Premier revels in victory in judgment on 12 storey development

first_imgFacebook Twitter Google+LinkedInPinterestWhatsAppThe People are well deserving of the opportunities the development will bring said the Premier, Hon Dr Rufus Ewing in a media statement today issued to express TCIGs gratitude in the ruling of the Chief Justice.CJ Margaret Ramsay Hale ruled in favor of the Government which argued that indeed consultation was sufficient and with changes to the Planning Policy, the wind was knocked out of the sails of the plaintiffs in the case.The Tuscany and the Venetian owners argued that their properties were adversely affected by the policy changes which would enable the 12 storey development to go forth and that consultation was anything but wide. I quote the Government’s release:  “However, the Government was and remains satisfied that consultation was in fact widespread and that interested persons were given ample opportunities and means to communicate and engage with the Government on the proposed amendments via stakeholder meetings, email, letters as well as through public town hall meetings.”Those policy changes which give the Governor and Cabinet greater power in deciding on what can or cannot be built in the TCI also increases the permissible height of apartments, condominiums and hotel buildings and increasing the density of the number of bedrooms per acre and based on the type of development in certain areas on Providenciales.  Grace Bay, Turtle Cove and Northwest Point are among the areas named in the amendments. Facebook Twitter Google+LinkedInPinterestWhatsApp Related Items:CJ Margaret Ramsay Hale ruled in favor of the Government, ruling goes in favor of government in 12 story development, the tuscany and venetian strongly against 12 story grace bay developmentlast_img read more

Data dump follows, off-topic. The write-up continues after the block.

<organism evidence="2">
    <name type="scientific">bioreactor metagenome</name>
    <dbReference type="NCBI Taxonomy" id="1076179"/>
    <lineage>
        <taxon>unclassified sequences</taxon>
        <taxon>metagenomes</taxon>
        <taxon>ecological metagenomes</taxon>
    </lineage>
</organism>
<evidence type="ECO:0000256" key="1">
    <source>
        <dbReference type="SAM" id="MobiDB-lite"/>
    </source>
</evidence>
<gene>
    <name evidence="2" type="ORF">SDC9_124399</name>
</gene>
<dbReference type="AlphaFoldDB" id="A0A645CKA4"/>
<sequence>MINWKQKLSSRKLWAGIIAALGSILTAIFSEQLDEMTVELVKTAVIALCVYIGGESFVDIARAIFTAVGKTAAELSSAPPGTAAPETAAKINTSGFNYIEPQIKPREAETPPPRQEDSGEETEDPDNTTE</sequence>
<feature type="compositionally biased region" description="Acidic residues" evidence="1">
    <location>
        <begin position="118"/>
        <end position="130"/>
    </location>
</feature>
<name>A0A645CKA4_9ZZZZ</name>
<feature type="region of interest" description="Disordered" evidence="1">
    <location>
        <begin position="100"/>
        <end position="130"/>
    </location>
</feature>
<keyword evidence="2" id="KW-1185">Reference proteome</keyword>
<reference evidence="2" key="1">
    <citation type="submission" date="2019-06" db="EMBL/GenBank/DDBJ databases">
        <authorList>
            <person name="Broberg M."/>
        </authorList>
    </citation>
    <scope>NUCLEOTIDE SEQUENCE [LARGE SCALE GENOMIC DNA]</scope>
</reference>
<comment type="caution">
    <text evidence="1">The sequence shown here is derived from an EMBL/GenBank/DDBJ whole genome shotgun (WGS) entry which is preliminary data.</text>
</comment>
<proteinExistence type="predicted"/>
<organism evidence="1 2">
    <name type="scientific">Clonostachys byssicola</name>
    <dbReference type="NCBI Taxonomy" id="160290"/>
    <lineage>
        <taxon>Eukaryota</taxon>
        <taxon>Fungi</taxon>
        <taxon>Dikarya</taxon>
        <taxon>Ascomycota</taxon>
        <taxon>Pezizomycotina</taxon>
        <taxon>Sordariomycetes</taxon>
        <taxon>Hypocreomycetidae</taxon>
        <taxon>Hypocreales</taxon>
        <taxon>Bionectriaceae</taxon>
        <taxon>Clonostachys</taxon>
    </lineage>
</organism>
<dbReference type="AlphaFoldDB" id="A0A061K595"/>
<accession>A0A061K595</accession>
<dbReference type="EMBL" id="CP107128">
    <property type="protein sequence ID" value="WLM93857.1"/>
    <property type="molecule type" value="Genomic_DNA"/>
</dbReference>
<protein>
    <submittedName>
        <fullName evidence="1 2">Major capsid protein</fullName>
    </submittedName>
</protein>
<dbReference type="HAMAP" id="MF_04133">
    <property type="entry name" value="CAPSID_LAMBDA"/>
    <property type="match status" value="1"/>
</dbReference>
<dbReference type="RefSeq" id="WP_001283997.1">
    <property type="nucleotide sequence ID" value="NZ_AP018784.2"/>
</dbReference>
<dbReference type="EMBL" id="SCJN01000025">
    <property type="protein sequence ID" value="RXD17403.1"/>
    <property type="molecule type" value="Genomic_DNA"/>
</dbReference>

Vuzix Blade testdrive The return of the CES smart glasses